In a book that I number among the best I have ever read, Mark Twain recounts her trial:
Doubt was cast upon the authenticity of her mission because of the ignorance and simplicity of the messenger chosen. Joan smiled at that. She could have reminded these people that Our Lord, who is no respecter of persons, had chosen the lowly for his high purposes even oftener than he had chosen bishops and cardinals; but she phrased her rebuke in simpler terms:
"It is the perogative of our Lord to choose His instruments where He will."
* * *
She was charged with having dared, against the precepts of God and His saints, to assume empire over men and make herself Commander-in-Chief. That touched the soldier in her. She had a deep reverence for priests, but the soldier in her had but small reverence for a priest's opinions about war; so, in her answer to this charge she did not condescend to go into any explanations or excuses, but delivered herself with bland indifference and military brevity.
"If I was Commander-in-Chief, it was to thrash the English!"
Death was staring her in the face here, all the time, but no matter: she dearly loved to make these English-hearted Frenchmen squirm, and whenever they gave her an opening she was prompt to jab her sting into it. She got great refreshment out of these little episodes. Her days were a desert; these were the oases in it.
* * *
"Will you say that you have no judge upon earth? Is not our Holy Father the Pope your judge?"
"I will say nothing to you about it. I have a good Master who is our Lord and to Him I will submit all."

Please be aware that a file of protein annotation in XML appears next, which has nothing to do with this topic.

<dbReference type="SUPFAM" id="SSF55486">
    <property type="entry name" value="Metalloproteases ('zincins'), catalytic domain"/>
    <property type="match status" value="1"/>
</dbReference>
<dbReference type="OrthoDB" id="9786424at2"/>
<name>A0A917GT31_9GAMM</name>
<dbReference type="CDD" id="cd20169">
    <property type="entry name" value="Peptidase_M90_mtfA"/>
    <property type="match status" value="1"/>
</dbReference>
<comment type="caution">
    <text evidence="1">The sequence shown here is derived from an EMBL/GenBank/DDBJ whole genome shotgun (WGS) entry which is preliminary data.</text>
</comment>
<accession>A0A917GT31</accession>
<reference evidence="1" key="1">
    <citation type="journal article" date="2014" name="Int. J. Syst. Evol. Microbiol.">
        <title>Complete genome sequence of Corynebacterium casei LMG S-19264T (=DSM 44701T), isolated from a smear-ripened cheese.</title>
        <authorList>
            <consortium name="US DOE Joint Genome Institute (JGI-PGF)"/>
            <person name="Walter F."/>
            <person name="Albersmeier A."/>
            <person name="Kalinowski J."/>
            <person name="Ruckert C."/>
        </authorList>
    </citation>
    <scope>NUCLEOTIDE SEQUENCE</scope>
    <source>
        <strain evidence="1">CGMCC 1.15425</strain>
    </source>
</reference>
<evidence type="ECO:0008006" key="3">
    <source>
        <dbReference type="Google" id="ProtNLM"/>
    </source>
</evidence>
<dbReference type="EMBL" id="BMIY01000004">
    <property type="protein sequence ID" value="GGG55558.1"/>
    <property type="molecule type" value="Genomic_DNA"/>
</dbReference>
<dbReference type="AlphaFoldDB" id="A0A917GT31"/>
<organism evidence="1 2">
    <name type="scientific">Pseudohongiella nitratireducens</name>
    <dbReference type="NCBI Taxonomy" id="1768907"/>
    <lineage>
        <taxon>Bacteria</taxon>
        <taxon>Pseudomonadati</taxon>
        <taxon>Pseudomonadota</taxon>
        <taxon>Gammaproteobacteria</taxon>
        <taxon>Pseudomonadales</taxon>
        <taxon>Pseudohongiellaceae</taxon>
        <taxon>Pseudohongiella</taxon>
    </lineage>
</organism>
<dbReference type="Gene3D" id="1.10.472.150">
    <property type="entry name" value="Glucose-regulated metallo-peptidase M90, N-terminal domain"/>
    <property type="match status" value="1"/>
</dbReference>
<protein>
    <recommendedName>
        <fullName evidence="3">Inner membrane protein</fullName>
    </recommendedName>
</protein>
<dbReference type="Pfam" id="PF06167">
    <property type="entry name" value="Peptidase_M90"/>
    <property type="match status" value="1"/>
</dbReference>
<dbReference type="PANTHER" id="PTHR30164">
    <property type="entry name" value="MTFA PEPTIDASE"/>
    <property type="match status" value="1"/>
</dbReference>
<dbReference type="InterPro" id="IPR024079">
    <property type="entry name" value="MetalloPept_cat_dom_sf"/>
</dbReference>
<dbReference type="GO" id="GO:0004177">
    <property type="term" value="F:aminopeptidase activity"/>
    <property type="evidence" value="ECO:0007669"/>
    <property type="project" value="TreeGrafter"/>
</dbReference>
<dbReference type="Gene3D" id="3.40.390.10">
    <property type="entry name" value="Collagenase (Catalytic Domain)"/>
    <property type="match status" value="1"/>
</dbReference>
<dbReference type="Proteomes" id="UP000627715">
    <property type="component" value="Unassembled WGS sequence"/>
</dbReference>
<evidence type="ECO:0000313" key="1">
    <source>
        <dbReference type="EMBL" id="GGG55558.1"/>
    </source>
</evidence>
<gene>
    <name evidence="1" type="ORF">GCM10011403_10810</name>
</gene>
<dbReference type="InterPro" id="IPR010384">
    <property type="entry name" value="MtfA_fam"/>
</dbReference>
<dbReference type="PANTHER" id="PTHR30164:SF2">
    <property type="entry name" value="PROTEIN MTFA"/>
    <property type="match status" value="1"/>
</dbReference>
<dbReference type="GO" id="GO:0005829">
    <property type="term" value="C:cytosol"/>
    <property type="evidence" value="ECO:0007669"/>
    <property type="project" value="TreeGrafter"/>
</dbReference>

Then came these terrible words:
"If you do not submit to the Church you will be pronounced a heretic by these judges here present and burned at the stake!"
Ah, that would have smitten you or me dead with fright, but it only roused the lion heart of Joan of Arc, and in her answer rang that martial note which had used to stir her soldiers like a bugle-call--
"I will not say otherwise than I have said already; and if I saw the fire before me I would say it again!"
It was uplifting to hear her battle-voice once more and see the battle-light burn in her eye. Many there were stirred; every man that was a man was stirred, whether friend or foe; and Manchon risked his life again, good soul, for he wrote in the margin of the record in good plain letters these brave words: "Superba responsio!" and there they have remained these sixty years, and there you may read them to this day.
"Superba responsio!" Yes, it was just that. For this "superb answer" came from the lips of a girl of nineteen with death and hell staring her in the face.
It took Twain twelve years to research and write his book. It is widely reported that he considered it his greatest work. Amazingly, the book published almost ten years before Pope St. Pius X beatified St. Joan and some twenty-five years before Pope Benedict XV canonized her.
May the virtues of St. Joan of Arc be ours in the battles of this life, and may she continually intercede for our soldiers before the throne of God.